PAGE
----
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CNR: Alamanacco della Scienza

Archivio

N. 18 - 9 nov 2011
ISSN 2037-4801

International info   a cura di Cecilia Migali

Cultura

Homo sapiens arrived earlier in Europe than previously known  

Members of our species (Homo sapiens) arrived in Europe several millennia earlier than previously thought. At this conclusion a team of researchers, led by the Department of Anthropology, University of Vienna, arrived after re-analyses of two ancient deciduous teeth.

These teeth were discovered 1964 in the 'Grotta del Cavallo', a prehistoric cave in southern Italy. Since their discovery they have been attributed to Neanderthals, but this new study suggests they belong to anatomically modern humans. Chronometric analysis, carried out by the Oxford Radiocarbon Accelerator Unit at the University of Oxford, shows that the human remains are older than any other known European modern humans. The research work was published in the renowned science journal 'Nature'.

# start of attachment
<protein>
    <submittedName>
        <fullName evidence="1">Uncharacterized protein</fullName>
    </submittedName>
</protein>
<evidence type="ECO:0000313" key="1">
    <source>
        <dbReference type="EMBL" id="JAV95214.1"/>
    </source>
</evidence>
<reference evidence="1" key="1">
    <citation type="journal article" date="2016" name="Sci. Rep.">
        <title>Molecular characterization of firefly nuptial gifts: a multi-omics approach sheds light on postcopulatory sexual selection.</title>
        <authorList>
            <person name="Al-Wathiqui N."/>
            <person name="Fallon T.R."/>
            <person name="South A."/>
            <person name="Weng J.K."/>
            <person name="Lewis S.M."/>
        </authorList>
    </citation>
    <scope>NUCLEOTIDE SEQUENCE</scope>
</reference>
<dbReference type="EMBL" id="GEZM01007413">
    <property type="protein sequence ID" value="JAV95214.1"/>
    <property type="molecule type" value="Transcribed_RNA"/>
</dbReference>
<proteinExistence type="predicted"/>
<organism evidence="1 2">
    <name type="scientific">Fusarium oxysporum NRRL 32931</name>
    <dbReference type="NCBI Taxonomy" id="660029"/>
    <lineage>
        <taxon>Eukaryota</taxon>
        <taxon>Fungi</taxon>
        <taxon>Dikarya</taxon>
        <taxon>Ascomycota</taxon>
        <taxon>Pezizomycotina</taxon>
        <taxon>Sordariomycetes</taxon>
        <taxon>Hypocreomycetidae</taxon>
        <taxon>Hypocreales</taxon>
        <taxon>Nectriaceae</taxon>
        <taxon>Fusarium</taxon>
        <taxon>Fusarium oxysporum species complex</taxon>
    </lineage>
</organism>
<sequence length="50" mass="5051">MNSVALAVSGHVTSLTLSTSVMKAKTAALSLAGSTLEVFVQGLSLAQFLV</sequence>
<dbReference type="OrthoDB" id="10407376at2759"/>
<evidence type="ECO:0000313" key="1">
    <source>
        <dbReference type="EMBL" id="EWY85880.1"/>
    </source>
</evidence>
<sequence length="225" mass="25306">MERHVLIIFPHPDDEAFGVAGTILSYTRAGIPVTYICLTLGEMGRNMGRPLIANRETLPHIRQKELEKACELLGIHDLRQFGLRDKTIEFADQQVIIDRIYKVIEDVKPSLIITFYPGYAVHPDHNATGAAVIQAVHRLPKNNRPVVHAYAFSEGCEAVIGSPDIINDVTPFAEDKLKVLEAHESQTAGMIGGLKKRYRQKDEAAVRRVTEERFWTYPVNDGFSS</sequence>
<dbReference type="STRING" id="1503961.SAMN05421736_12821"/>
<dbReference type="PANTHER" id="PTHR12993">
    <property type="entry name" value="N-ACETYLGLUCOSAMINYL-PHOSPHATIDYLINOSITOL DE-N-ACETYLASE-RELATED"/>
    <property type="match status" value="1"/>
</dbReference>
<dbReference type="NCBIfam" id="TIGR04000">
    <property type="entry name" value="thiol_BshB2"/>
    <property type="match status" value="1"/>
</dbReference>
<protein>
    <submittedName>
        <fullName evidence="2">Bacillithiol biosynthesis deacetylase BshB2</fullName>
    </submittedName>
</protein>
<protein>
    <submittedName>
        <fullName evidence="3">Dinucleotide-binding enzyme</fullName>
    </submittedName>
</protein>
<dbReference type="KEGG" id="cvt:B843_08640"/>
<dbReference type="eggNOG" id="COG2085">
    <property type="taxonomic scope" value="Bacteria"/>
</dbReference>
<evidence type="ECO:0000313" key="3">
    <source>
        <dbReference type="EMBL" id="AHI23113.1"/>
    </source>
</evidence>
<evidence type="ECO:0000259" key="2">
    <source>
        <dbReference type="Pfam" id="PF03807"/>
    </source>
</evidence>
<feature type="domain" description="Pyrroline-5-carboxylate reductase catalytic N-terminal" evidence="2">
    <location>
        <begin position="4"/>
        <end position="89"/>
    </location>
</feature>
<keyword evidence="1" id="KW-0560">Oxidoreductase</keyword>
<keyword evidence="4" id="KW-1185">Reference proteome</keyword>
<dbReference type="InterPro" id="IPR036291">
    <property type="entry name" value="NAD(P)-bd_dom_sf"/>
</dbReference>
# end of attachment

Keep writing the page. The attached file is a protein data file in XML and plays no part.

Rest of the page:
Stefano Benazzi, post-doc at the Department of Anthropology at University of Vienna, and his colleagues were able to compare digital models derived from micro-computed tomography scans of the human remains from Grotta del Cavallo with those of a large modern human and Neanderthal dental sample: "We worked with two independent methods: for the one, we measured the thickness of the tooth enamel, and for the other, the general outline of the crown. By means of micro-computed tomography it was possible to compare the internal and external features of the dental crown. The results clearly show that the specimens from Grotta del Cavallo were modern humans, not Neanderthals as originally thought."

"What the new dates mean", Benazzi summarised, "is that these two teeth from Grotta del Cavallo represent the oldest European modern human fossils currently known. This find confirms that the arrival of our species on the continent - and thus the period of coexistence with Neanderthals - was several thousand years longer than previously thought. Based on this fossil evidence, we have confirmed that modern humans and not Neanderthals are the makers of the Uluzzian culture. This has important implications to our understanding of the development of 'fully modern' human behaviour. Whether the colonisation of the continent occurred in one or more waves of expansion and which routes were followed is still to be established."

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